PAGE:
Trump, taxes and the Russians: What we don’t know


How deep are Donald Trump’s financial ties to Russia? And how entangled are his business interests with Vladimir Putin’s Russian nationalist interests?

The public needs to see Trump’s full tax returns in order to know the answers – a reasonable expectation because every other presidential candidate since Gerald Ford has released tax returns. Expect the issue of Trump’s refusal – and the question about what he’s hiding – to come up again when Trump and Hillary Clinton face off in Debate No. 2 on Sunday night.

The New York Times began to shine a light into the dark hole that has been Trump’s tax returns when it published a portion of Trump’s 1995 tax records last weekend. These showed nearly a billion dollars in losses that year, which “could have allowed him to legally avoid paying any federal income tax for up to 18 years.” This suggests zero paid in taxes despite potentially earning a billion dollars in income to support his opulent lifestyle.

Trump has claimed that his 92-page financial disclosure form – with its extensive small-print details on assets and income – reveals enough about his financial empire.  But Politifact argues Trump’s tax returns would show much more: For example, we still don’t know Trump’s “effective tax rate, the types of taxes he paid, and how much he gave to charity, as well as a more detailed picture of his income-producing assets.”

Beyond those unanswered questions lie Trump’s financial connections with Russia.

A recent ABC News investigation suggests Trump’s business ties with Russia are vast, potentially in the range of hundreds of millions of dollars.

Trump has said, “For the record, I have ZERO investments in Russia,” but he has never said Russians have no investments in him or his real estate developments.

Writing in The Hill in August, columnist Patrick Tomlinson suggested that Trump won’t release his full tax returns because he may be in hock to some very questionable people:

“…it is well known that most of the major U.S. based banks haven’t done business with Donald Trump in a very long time. He’s proven to be a bad bet, with multiple bankruptcies on his record, failed casinos, and a history of screwing over vendors and other small businesses…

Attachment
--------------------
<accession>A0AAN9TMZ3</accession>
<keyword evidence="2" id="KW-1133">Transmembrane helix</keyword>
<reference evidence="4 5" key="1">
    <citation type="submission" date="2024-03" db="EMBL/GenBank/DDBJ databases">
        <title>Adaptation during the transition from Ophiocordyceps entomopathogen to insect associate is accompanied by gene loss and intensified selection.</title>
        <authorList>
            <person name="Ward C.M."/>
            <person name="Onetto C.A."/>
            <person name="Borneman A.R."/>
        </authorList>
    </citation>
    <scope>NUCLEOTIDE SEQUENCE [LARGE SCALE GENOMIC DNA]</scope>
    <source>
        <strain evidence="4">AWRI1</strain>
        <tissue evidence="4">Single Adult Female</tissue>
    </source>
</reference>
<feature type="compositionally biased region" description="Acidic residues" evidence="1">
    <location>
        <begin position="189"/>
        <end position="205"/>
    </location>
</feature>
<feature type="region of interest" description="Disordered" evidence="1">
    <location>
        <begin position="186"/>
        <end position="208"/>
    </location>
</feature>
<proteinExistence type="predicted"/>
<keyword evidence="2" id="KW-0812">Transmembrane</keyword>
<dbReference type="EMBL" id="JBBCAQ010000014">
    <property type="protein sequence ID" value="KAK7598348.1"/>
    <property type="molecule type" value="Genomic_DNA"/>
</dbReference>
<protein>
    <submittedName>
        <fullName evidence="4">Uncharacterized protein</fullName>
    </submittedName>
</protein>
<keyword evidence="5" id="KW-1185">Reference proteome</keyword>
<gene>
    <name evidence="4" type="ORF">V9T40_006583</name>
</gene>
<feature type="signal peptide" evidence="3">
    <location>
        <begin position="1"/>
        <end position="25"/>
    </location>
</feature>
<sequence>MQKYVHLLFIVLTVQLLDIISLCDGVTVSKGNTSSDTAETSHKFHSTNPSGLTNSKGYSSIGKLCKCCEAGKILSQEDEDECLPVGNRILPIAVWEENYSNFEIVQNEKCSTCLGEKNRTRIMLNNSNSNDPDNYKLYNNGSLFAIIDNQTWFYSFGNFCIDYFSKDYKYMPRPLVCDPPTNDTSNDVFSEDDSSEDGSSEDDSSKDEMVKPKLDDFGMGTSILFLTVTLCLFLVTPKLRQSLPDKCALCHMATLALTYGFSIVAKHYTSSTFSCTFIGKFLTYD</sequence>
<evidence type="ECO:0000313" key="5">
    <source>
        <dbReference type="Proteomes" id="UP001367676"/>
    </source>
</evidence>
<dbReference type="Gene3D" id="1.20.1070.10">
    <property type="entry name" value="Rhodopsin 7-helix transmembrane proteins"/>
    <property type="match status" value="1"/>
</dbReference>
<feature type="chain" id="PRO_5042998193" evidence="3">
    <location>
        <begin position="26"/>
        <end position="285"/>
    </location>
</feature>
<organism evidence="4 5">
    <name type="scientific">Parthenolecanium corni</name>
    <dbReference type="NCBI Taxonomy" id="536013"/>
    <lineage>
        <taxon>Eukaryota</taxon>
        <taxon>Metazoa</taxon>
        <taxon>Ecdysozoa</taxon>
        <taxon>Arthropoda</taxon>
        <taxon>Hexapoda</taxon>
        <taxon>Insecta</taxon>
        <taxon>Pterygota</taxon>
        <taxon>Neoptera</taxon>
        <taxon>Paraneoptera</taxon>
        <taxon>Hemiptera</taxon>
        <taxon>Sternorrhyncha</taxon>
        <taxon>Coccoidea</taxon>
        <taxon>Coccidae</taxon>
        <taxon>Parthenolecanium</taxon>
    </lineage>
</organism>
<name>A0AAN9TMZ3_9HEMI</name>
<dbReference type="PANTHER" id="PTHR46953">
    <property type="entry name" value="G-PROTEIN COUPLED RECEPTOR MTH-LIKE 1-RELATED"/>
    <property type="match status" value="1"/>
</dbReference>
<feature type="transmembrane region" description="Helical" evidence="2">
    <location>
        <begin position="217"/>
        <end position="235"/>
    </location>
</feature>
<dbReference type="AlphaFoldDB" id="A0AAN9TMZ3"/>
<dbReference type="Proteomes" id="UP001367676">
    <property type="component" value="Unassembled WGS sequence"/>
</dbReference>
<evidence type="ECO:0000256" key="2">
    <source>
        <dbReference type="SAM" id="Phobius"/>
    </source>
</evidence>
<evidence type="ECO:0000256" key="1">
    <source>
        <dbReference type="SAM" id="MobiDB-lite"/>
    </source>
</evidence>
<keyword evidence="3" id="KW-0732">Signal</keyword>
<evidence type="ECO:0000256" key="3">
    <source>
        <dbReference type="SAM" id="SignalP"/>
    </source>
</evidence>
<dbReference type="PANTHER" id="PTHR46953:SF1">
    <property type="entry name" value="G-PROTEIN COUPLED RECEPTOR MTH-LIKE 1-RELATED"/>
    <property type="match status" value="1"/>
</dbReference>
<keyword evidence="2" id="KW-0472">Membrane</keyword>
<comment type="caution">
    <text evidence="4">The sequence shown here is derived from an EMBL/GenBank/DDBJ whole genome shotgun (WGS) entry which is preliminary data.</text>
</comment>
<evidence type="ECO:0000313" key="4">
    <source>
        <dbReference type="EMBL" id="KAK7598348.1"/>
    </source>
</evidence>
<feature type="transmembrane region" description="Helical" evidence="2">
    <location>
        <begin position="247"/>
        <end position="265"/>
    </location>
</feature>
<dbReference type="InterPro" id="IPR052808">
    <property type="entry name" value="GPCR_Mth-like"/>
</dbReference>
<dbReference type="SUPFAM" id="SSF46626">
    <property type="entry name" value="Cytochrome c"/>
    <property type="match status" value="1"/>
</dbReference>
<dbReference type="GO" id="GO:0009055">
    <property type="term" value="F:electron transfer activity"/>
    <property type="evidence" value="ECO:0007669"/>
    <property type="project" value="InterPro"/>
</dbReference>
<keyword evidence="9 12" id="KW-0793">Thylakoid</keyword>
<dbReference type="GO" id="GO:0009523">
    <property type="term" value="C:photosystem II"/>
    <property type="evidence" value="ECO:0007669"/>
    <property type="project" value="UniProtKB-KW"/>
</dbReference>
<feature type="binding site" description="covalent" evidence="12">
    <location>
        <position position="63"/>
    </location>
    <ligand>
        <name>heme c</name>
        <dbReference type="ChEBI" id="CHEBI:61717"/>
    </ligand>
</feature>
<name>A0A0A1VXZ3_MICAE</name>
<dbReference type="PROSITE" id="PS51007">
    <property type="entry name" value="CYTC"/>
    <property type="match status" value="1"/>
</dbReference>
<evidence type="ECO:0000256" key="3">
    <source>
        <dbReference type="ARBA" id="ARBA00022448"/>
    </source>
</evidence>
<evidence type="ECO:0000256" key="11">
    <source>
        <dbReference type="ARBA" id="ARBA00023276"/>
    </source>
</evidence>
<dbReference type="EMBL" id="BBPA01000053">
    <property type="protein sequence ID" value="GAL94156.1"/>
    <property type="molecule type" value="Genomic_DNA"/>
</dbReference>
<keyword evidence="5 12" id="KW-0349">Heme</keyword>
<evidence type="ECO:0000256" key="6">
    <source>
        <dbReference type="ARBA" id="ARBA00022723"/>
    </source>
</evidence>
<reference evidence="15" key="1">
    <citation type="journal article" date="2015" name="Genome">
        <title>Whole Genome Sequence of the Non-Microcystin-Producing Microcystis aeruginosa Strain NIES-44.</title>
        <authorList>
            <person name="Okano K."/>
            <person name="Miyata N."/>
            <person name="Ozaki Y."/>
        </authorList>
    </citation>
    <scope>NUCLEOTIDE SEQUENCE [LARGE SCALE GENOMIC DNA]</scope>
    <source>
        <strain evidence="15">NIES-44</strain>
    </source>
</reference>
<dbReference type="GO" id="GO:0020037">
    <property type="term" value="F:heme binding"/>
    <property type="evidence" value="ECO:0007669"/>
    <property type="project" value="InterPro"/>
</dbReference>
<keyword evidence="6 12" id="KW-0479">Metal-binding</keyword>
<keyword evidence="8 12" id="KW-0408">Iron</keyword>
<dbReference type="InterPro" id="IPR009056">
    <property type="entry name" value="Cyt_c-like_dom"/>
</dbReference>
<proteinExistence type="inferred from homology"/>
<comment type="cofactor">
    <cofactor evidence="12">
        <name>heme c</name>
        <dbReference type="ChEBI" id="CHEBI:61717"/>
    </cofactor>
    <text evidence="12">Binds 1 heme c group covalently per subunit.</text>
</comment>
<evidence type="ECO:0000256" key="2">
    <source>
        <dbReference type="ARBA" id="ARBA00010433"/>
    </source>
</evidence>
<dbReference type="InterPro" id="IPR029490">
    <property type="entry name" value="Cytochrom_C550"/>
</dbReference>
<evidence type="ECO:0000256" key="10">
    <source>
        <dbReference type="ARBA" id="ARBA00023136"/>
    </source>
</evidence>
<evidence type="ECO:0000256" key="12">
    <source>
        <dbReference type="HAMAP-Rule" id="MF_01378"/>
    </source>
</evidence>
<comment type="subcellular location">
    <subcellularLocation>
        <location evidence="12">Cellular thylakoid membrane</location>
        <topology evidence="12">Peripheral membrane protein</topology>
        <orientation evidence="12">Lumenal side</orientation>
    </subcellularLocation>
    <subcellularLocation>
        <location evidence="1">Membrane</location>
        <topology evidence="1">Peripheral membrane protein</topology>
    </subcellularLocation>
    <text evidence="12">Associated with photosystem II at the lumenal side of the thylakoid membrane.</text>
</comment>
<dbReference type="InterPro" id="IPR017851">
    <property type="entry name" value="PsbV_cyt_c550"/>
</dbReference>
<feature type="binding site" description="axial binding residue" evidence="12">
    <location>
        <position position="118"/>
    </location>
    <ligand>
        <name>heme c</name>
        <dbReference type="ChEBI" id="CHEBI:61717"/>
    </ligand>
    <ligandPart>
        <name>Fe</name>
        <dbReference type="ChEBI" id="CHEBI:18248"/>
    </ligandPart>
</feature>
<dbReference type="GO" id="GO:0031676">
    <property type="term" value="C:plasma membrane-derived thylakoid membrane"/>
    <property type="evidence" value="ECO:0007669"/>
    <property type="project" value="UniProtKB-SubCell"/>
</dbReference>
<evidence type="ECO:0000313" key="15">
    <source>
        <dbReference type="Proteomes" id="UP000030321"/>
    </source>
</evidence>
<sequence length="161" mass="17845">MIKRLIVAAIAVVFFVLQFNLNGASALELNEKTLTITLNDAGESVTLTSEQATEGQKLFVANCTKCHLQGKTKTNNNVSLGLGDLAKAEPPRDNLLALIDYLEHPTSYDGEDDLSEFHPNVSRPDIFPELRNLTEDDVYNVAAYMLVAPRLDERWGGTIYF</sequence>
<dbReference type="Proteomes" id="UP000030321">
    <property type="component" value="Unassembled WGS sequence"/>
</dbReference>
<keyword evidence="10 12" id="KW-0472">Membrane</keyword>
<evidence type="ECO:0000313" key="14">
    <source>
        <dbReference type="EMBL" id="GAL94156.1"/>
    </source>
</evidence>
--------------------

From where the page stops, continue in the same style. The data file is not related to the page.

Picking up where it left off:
“As a result, Trump would need loans to take advantage of new opportunities as they present themselves. Loans that his diminished reputation and sketchy repayment history has made difficult to obtain. For the last twenty years, Trump’s go-to has been German-based Deutsche Bank, but even that relationship has soured as Trump has burned them on several occasions and the bank has faced its own pressures and troubles from outside their relationship.

“So where does a cash-poor billionaire go when they need a quick payday loan,” Tomlinson asks? Russian oligarchs or the mafia, he suggests.

Fox News contributor George Will told an interviewer that Russian oligarchs are the most likely sources of his funds: “Perhaps one more reason why we’re not seeing his tax returns – because he is deeply involved in dealing with Russian oligarchs and others. Whether that’s good, bad or indifferent, it’s probably the reasonable surmise.”

That’s also what some members of Congress believe, as quoted in The Guardian: “It’s likely those tax returns will show major income for Trump and his family from Russia – from Russian business interests, from Russian oligarchs,” said Chris Murphy, a senator from Connecticut. “It will show that the decisions he will make on whether to turn on or off sanctions against Russia could have a multimillion-dollar impact on his wealth. That’s not embarrassing, that’s disqualifying.”

Exactly how much money Trump has taken in from Russian sources, and how much he owes Russians in return, will never be fully known until more of his tax returns are leaked to the press, or the candidate releases them. It is unprecedented that candidate Trump refuses to do so.

This is more than an issue of financial disclosure; it’s an issue of national security. Does Trump’s pro-Putin foreign policy – questioning NATO and calling for an end to sanctions against Russia (imposed because of their takeover of the Crimea region in Ukraine) – come from his national security convictions or because these have an impact on his wealth?  Is his motivation to cozy up to Putin a financial one with a conflict of interest? Or, is this actually a principled stand, even though it goes against 70 years of bipartisan foreign policy consensus?

Candidate Trump could end the speculation and settle this central question – how much is he beholden to the Russians? – simply by releasing his full tax records.

Next up: We’ll be watching Sunday night as Hillary Clinton and Donald Trump meet for their second presidential debate. Follow us on Twitter and Facebook.

Sources: The New York Times, The Washington Post, Politifact, ABC News, The Hill, The Wall Street Journal (paywall), The Guardian